Ethnic Conflicts in Southeast Asia

Ethnic Conflicts in Southeast Asia

Ethnic Conflicts in Southeast Asia

Ethnic Conflicts in Southeast Asia

Synopsis

Potentially destabilizing ethnic conflicts continue to challenge nation-states worldwide: The countries of Southeast Asia are no exception. Globalization, population movements and historical and political fault-lines in a tremendously ethnically diverse region, coupled with continuing uneven access to economic development, have seen the resurgence of old conflicts or the flaring up of new ones. Along with violence and the loss of life and livelihood there are also longer-term cross-border impacts to consider in the form of refugees or displaced persons, illegal migrant labour, as well as drug and arms smuggling. Written by country experts, this volume examines ethnic configurations as well as conflict avoidance and resolution in five Southeast Asian countries: Indonesia, Malaysia, Myanmar, the Philippines and Thailand. Ethnic Conflicts in Southeast Asia is a resource for scholars, policy-makers, NGO personnel, analysts and others who wish to deepen their understanding of the region, or develop strategies to prevent, modulate and resolve such conflicts.

Excerpt

Francis Fukuyama in his seminal book, the End of History, and President Ronald Reagan’s prediction of the “New World Order”, envisioned, as the Cold War came to an end, an international community at peace and with social and political stability being the norm. Unfortunately, the world has not lived up to their expectations. On the contrary, the term “New World Disorder” would be more appropriate as the emergence of a “new history” has been marked by destabilizing tensions and conflicts. More often than not, such conflicts have their roots in ethnic and religious rivalries and divisions. Conciliation, resolution, and a return to ethnic harmony have proved difficult, if not impossible to achieve. One has only to look at the chaos, for example, in Rwanda, Sri Lanka, Bosnia, and the current problems in Aceh, Indonesia, or the three southern provinces of Thailand to see examples of that disturbing them.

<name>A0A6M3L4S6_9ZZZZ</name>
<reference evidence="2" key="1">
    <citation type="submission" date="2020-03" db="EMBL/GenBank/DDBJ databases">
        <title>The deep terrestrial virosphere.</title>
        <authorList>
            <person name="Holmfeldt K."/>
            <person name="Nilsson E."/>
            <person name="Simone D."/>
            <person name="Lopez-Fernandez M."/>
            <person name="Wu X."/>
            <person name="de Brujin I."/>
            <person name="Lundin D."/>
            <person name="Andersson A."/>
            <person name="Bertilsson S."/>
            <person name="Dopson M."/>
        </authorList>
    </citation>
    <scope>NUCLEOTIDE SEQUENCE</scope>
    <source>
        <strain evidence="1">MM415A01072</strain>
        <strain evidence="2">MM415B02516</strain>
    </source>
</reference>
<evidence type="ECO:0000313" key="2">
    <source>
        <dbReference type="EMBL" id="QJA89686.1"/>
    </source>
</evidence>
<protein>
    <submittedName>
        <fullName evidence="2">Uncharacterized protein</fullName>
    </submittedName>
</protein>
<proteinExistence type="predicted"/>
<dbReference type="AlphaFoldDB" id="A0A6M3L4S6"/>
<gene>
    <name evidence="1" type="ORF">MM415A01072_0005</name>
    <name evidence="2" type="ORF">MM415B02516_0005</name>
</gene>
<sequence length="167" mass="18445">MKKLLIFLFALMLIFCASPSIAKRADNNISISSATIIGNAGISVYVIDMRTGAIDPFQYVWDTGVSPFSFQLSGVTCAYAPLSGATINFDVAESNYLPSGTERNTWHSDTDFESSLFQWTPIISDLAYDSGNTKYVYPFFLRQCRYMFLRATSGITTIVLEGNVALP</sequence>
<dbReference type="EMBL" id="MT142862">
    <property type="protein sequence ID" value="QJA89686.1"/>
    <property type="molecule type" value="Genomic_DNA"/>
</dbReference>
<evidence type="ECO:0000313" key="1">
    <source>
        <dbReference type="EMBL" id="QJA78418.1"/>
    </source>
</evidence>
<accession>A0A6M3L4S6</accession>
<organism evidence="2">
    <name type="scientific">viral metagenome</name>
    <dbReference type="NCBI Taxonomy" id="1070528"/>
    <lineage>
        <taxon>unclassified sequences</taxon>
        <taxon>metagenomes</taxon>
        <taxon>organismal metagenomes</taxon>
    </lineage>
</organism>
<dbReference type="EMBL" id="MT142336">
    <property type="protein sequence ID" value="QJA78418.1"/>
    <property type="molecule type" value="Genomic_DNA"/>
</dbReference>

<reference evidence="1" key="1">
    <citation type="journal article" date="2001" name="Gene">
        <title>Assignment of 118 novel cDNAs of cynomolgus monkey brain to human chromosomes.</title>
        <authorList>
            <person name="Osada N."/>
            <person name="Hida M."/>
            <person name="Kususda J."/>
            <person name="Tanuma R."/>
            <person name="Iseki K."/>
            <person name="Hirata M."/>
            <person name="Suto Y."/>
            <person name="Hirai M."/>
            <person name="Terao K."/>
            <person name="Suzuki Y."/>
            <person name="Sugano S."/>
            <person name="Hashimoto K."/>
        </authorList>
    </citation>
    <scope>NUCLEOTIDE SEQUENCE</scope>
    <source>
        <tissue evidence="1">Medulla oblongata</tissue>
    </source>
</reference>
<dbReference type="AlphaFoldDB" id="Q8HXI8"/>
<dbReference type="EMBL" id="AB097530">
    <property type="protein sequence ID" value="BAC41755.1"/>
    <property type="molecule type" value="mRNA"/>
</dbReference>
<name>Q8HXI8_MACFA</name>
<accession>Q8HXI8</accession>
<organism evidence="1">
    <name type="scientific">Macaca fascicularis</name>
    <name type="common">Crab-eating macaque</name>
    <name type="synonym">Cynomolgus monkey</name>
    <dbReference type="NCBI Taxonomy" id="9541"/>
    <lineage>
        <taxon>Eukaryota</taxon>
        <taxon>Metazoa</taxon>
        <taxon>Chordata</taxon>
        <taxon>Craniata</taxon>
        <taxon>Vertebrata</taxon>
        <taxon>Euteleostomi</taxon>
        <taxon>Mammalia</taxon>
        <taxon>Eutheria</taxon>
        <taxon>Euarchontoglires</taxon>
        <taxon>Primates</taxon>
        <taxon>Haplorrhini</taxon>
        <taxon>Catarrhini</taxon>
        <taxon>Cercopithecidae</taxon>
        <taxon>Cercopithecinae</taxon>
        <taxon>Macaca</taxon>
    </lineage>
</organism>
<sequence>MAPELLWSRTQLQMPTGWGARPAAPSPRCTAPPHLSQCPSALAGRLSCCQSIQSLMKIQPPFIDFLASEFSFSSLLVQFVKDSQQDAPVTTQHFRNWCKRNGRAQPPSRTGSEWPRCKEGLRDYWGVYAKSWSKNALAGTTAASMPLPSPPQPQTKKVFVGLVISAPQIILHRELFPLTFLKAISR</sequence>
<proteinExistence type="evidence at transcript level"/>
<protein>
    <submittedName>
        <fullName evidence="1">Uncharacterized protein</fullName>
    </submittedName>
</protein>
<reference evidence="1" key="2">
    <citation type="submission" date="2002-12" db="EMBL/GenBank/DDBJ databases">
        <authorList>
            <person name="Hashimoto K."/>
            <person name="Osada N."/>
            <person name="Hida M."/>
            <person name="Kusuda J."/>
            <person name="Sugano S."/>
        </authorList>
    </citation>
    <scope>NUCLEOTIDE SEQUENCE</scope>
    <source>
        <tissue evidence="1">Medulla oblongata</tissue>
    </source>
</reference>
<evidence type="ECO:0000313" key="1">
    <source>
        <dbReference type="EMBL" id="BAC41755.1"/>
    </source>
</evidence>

The end of the Cold War has also broadened the meaning of ethnic conflict, hitherto subsumed under the security of the state. At present, security has taken on multiple dimensions from the state down to the individual, thus adding more layers to the analysis of ethnic conflicts.

In Southeast Asia, ethnic diversity, social stability, and national unity, have all presented challenges with which all the countries have had to cope from the time of their independence. Thailand, although never colonized, is no exception. Also, without exception, ethnic problems are seen as a threat to the state and/or regime. Nevertheless, despite incidences of ethnic conflict, situations in the Southeast Asian region had been kept mostly under control in one way or another until Indonesia’s policy of “unity in diversity” unravelled after the fall of the New Order of President Suharto. This has led to concerns in other Southeast Asian countries about possible “echo effects”.

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